Articles Tagged with attorney

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A jailed inmate and his attorney are facing federal charges for a scheme to allegedly distribute drugs to an Anchorage Correctional Complex for sale between inmates, according to federal prosecutors.

Kit Lee Karjala, a 54 year-old attorney and her 33 year old client, Christopher Brandon Miller, an inmate at the ACC, are charged with distribution of, and possession with intent to distribute controlled substances, drug conspiracy, and providing and possessing contraband in prison.

A statement made by the Alaska U.S. attorney’s office on Thursday said that Karjala and four other inmates allegedly started this smuggling ring during the second half of last year and continued “until the present”. Prosecutors claim that Karjala allegedly took advantage of her attorney-client visits to smuggle drugs to Miller, and also other inmates that were not her clients. Karjala would allegedly transfer the drugs while blocking the cameras and then the inmate would allegedly carry the drugs “inside his body” into the jail, according to the statement.

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Моst реорlе hоре never to be charged with a criminal offense in their lifetime, but thousands of Orange County residents are so charged every year. Fоrtunаtеlу, оur јudісіаl brаnсh hаs а рrеsumрtіоn оf іnnосеnсе untіl рrоvеn guіltу, аnd thіs mеаns thаt аnуоnе сhаrgеd wіth а сrіmе, whеthеr іt bе DUІ оr mаnslаughtеr, hаs thе rіght tо а strоng dеfеnsе. Fоr thе bеst dеfеnsе, thоugh, іt’s nесеssаrу tо fіnd а gооd experienced criminal defense аttоrnеу. When choosing a criminal defense lawyer, be sure to look for the following:

  1. Еduсаtіоn: Тhеrе аrе оvеr 200 lаw sсhооls іn Аmеrіса аррrоvеd bу thе Аmеrісаn Ваr Аssосіаtіоn, but thеу’rе dеfіnіtеlу nоt аll еquаl. In California and Orange County even, there are countless unaccredited law schools. Іnquіrіng аbоut аn аttоrnеу’s еduсаtіоn іsn’t аn аffrоnt tо а lаwуеr. Staycie R. Sena went to Stanford Law School, which is uniformly considered the best law school in California and often ties in ranking for the best law school in the world.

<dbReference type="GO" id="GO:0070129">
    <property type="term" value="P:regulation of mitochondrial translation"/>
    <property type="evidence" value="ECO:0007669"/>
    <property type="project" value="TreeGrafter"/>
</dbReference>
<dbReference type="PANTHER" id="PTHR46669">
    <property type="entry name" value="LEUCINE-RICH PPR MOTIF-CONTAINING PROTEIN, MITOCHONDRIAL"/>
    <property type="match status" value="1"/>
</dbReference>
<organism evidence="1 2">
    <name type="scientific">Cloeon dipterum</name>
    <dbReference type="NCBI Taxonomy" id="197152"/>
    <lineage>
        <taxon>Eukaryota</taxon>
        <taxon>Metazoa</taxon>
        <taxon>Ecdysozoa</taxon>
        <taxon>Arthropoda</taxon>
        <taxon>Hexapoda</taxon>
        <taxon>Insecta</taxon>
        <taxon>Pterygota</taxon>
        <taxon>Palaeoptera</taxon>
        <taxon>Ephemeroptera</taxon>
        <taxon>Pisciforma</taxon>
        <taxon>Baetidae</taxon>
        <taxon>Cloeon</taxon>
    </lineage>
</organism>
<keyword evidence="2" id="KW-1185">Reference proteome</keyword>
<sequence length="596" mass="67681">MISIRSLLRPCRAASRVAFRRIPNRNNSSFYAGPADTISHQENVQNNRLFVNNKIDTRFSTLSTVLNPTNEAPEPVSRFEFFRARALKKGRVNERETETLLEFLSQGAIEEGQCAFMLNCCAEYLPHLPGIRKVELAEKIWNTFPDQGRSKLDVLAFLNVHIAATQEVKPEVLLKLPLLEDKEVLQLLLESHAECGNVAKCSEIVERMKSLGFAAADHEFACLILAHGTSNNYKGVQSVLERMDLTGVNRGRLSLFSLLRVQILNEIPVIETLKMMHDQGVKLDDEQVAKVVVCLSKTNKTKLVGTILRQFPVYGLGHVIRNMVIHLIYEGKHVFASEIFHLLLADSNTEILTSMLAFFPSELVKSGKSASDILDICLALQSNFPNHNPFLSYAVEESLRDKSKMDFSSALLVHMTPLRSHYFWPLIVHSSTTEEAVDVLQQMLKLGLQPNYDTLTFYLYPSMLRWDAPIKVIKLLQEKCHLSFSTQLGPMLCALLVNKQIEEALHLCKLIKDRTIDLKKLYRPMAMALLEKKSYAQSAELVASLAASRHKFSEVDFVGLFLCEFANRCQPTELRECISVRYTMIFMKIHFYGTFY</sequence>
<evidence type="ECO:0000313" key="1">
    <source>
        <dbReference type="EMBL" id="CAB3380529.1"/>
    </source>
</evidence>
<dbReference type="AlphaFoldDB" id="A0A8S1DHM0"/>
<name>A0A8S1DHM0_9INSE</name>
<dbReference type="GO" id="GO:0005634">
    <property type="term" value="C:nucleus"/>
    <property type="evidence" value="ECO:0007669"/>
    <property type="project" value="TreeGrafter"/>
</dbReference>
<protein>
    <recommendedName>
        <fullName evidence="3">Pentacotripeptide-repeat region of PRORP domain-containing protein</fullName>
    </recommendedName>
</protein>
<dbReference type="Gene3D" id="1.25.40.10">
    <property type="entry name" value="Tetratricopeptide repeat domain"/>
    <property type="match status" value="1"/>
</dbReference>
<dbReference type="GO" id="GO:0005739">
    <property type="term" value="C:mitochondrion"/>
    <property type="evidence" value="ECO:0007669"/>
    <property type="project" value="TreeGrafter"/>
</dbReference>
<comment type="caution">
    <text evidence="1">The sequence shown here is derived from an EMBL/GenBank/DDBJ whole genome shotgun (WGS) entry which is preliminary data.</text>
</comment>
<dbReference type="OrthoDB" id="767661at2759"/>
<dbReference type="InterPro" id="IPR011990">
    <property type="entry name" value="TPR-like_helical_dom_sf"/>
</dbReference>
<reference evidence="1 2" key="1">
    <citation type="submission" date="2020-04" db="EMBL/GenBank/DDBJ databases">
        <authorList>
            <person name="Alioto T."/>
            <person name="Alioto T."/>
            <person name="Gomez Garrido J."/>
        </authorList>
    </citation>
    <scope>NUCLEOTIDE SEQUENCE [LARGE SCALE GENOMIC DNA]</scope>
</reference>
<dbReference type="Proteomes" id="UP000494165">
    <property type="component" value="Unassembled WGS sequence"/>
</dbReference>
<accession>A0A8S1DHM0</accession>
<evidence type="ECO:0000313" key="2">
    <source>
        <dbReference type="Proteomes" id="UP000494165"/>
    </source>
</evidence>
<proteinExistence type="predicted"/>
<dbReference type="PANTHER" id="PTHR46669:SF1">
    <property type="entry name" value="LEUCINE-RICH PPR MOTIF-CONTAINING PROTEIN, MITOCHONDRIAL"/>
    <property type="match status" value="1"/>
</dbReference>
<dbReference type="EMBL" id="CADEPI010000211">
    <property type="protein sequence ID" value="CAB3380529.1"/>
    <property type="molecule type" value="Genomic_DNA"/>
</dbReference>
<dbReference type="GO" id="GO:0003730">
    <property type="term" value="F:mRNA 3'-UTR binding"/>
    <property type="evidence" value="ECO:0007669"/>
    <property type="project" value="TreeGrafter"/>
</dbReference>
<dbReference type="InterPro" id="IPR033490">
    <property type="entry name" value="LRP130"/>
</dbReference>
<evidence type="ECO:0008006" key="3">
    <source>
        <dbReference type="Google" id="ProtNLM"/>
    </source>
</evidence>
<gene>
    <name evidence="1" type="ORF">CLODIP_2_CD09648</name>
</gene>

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WildfireAn Oregon woman recently pled guilty in Federal court to starting a massive fire on the Warm Springs Indian Reservation. She allegedly told police that she tossed a lit firework out of a car window because her firefighter friends were bored and needed work. She told officials that she thought it would be a small fire that would take only a few days to put out.

The firework ignited brush alongside the road that quickly spread northwest. Two days later, she reportedly posted a message on Facebook: “Like my fire?”

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Only one day after the deadly Sandy Hook Elementary school shooting that took the lives of 20 children and six teachers in Newtown, Connecticut, Marcos Gurrola allegedly took out a .40-caliber Glock handgun in a crowded Orange County mall parking lot and fired 54 rounds toward the Macy’s building. He stopped shooting and surrendered when two Newport Beach police officers on bicycles arrived. Gurrola was in possession of six magazines for his handgun, with even more in his car.

He was charged with 54 felony counts of firing a weapon at an inhabited dwelling, 2 counts of assault, plus two firearm enhancements. The reasons for Gurrola’s actions are inconclusive. He reportedly claimed that when he fired his gun, it made him feel better. Police said in 2012 that Gurrola told a detective he fired his gun because he was angry, but was not aiming at anybody.

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With tax day coming tomorrow, it’s tempting to make a few tweaks to reduce the amount of tax you owe to the federal government. But allow yourself to get carried away and you may find yourself in federal prison on tax evasion charges. The former city of Bell chief administrator was convicted of allegedly falsifying losses on his taxes, but that’s only half the story.

As the city administrator, he reportedly misappropriated taxpayer funds to pay himself a salary far in excess of what he should have received, and then claimed more than $770,000 in non-existent losses to the IRS to inflate his take-home pay up to $1.18 million per year.